Deaccessioning: 4 ways to get rid of your stuff

When a museum decides to remove a piece of art from their collection, it’s called “deaccessioning”. It’s really just a fancy word for getting rid of stuff. But it makes me happy to think of refining my collection rather than just making things go away.

Regardless what you call it, you have a bunch of options.

1. Have a yard sale

If you have a lot of household items to dispose of, holding a garage sale or yard sale can be a good option. You get to move a lot of things quickly without the hassle of trying to package up and ship stuff. The downside is that garage sale shoppers are looking for a stellar bargain so if you are looking to get more than a couple dollars for something, you might not sell very much.

2. Sell stuff on eBay, Etsy or Craigslist

For those more valuable items, selling online can work well. However, keep in mind that there will be some set-up involved. Selling on Craigslist is quite simple, but most people are going to be looking for larger things like furniture and electronics. Valuable pieces can sell on Craigslist, but here too, many shoppers are looking for bargain prices.

For smaller items, eBay and Etsy let you broaden your audience. To sell vintage on Etsy, you will need to set up a store and a shop account at the very least. You can also take Paypal payments. This is definitely more time-intensive, but if you plan on continuing to bring new things in as you send old things out, it might be worth it to have such a thing set up. Keep in mind that anything sold on Etsy needs to be either handmade or made before 1994.

eBay is another good option for selling vintage wares. That said, the marketplace is much more crowded now than it was a few years ago and even the least internet-savvy of buyers now have discovered the ability to buy on eBay. This is why eBay is no longer my first choice. After being repeatedly hassled to reduce shipping prices, lie on customs forms and break up item sets, I only sell on eBay as a last resort. However, if you have just a few items to sell and you’re not planning on making a habit of it, eBay can be a good option.

With both Etsy and eBay, be very careful in your packaging so pieces do not break in shipment and keep in mind that if you weigh your items incorrectly, you can be out quite a lot of money in shipping costs, particularly when selling to international buyers. Be very mindful when you post those weights and shipping costs and keep track of what you spend on shipping!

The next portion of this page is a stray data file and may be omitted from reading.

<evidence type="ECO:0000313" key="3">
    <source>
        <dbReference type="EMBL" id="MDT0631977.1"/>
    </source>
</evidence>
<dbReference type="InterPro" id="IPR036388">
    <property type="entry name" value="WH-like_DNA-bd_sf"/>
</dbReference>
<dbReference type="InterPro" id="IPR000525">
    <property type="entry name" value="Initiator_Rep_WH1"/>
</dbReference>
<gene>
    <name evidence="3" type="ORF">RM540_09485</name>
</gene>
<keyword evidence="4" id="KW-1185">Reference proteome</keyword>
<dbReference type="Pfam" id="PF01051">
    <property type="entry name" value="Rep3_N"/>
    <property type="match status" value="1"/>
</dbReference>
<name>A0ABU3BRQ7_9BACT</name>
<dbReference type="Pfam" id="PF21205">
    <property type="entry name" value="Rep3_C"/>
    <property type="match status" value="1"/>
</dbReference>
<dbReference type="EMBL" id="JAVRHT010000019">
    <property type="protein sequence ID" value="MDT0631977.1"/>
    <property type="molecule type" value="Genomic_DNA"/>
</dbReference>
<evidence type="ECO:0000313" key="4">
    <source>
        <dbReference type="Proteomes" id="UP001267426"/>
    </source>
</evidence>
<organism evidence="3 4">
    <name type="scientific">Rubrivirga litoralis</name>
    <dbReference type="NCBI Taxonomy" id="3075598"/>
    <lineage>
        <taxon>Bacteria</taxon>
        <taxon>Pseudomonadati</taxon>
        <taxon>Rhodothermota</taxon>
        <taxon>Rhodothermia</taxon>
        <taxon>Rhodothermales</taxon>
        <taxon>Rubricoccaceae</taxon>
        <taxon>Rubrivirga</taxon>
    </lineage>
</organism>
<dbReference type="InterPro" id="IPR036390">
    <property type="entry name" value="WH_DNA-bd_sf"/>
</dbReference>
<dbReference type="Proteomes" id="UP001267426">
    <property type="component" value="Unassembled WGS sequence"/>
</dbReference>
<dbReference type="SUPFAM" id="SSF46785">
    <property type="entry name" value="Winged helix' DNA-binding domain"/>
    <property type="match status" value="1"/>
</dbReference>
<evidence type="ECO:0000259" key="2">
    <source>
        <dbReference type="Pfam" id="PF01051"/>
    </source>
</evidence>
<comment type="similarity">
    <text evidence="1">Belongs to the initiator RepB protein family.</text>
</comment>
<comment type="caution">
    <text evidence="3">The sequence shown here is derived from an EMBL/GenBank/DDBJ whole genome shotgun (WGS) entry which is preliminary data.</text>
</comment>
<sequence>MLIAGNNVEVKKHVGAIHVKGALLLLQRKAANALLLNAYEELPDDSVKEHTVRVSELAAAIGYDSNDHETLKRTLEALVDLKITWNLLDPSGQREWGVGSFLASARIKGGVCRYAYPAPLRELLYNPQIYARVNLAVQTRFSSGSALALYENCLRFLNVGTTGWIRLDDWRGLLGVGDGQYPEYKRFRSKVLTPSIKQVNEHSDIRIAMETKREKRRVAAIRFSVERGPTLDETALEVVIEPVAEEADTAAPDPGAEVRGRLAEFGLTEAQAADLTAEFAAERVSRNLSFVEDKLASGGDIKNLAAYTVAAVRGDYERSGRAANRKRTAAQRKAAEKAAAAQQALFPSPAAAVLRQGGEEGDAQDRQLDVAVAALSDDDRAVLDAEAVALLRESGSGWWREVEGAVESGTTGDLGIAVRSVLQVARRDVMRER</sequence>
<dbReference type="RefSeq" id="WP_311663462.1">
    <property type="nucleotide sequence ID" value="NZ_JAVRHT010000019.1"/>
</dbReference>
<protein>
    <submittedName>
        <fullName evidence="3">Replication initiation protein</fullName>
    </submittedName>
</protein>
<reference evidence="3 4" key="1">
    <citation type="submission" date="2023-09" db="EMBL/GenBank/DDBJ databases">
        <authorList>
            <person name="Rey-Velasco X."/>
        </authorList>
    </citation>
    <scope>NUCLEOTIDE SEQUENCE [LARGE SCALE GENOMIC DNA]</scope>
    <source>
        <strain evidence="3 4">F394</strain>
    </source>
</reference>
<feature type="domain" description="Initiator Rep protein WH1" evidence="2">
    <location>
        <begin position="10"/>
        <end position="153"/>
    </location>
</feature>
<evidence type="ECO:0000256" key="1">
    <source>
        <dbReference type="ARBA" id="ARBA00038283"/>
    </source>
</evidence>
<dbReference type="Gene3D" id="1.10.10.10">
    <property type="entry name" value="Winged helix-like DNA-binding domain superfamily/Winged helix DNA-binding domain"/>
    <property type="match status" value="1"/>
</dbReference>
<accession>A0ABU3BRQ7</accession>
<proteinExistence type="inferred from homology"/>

3. Consignment

For large furniture or big ticket items, consignment can sometimes be better than trying to sell things yourself on eBay or Craigslist. You don’t have to deal with shipping and buyers can inspect your items in person. However, retail space does not come cheaply. Most consignment stores will take as their fee 50% of the value of the sale.

I recently took some items in for consignment so I could report back on the process. First, I had to make an appointment by calling the same day I intended to come in. It actually took me three tries as the first two days I called, the appointment slots were already filled five minutes after the store opened. Second, there was an up-front annual fee to consign of $20. This was even before anyone had looked at the items I brought with me. Third, consignment stores are very serious about condition. Items in poor condition with chips, cracks or stains will be refused. Finally, once your items sell, you will need to know the policy for getting your money. This store sends a check at the end of the month if you provide a self-addressed, stamped envelope. If not, you need to pick up your check at the store.

5. Donation

Donation isn’t necessarily the last resort, though it may seem like it’s costing you money. First of all, you’re usually helping out a worthy charity when you donate, though be cautious of the for-profit thrift stores that are popping up. Make sure you know who your donation is supporting. Second, don’t forget to get a receipt. Feel free to make detailed notes of what you gave right on your receipt, save it for tax time and don’t forget to follow IRS regulations. Finally, some thrift stores will give you a coupon for a future purchase if you make a donation. Usually it’s something like $5 off a $25 purchase. It never hurts to ask if your favorite store has this policy.

How do you dispose of things you no longer love? Have you ever tried any of the above options?

Linking up to: New Nostalgia Anti-Procrastination Tuesday

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